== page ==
Eavesdropping attacks happen when cyber criminals or attackers listen in to network traffic traveling over computers, servers, mobile devices and Internet of Things (IoT) devices. Network eavesdropping, also known as network snooping or sniffing, occurs when malicious actors exploit insecure or vulnerable networks to read or steal data as it travels between two devices. Eavesdropping is most common for wireless communication.
Here's a closer look at eavesdropping attacks and how to guard against them.
How do eavesdropping attacks work?
Eavesdropping attacks are made possible when a connection between two endpoints (think a client and server) is weak or not secure. Insecure network connections exist when encryption isn't used, when applications or devices aren't up to date, or when malware is present.
With an insecure network connection—typically a Wi-Fi hotspot or websites not running the HTTPS protocol—data packets traveling across the network could be intercepted. That data might be your web, email or messaging traffic or any confidential corporate data.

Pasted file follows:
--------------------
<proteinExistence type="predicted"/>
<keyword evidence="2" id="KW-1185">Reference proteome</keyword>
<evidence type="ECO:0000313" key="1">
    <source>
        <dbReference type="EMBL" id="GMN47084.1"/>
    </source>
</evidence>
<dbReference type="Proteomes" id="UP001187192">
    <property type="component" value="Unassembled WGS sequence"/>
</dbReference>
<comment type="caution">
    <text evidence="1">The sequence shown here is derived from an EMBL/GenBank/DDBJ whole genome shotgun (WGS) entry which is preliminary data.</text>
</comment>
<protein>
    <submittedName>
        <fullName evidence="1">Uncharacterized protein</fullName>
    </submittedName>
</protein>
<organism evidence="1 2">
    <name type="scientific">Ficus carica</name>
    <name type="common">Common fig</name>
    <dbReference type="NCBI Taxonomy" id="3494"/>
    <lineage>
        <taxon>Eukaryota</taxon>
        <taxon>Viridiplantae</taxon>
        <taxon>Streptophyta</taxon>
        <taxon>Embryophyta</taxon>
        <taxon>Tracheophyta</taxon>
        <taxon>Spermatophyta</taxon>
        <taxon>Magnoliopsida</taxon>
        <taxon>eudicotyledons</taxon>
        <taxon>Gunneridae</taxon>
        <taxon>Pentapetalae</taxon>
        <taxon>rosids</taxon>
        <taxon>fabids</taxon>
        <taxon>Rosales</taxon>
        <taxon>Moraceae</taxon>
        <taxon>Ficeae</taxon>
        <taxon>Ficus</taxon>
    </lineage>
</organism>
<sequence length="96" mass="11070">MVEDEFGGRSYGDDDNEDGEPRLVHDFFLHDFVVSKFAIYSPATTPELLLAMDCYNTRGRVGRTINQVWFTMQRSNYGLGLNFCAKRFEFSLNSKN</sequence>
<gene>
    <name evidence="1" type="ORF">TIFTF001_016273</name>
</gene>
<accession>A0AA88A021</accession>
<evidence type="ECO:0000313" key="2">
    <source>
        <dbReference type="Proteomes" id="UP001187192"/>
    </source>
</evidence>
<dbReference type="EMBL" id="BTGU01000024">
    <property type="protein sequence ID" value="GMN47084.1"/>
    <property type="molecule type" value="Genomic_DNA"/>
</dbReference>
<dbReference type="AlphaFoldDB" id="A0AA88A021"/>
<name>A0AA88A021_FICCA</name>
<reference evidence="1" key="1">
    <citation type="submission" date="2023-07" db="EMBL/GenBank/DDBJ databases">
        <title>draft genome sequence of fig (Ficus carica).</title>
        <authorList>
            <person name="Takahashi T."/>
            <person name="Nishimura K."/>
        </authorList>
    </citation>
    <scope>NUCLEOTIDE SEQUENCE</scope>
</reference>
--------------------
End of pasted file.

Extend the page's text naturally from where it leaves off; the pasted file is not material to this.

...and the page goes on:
But how do hackers "sniff" this data? Many legitimate sniffer programs were created for network monitoring and vulnerability management and to be used by security teams. Of course, these applications can also be exploited for nefarious purposes by cyber criminals.
Sophisticated attackers use social engineering methods like phishing to install malware and sniffing programs onto victims' networks.
Understanding the risks
The goal of eavesdropping attacks is simple: steal confidential and valuable data by peeking at insecure or unencrypted traffic.
For attackers, the potential bounty from an eavesdropping attack can be significant. Up for grabs is anything from credit card information to personally identifiable information (PII), customer or employee passwords, and intellectual property. With the rise of IoT, more devices are on business networks than ever before.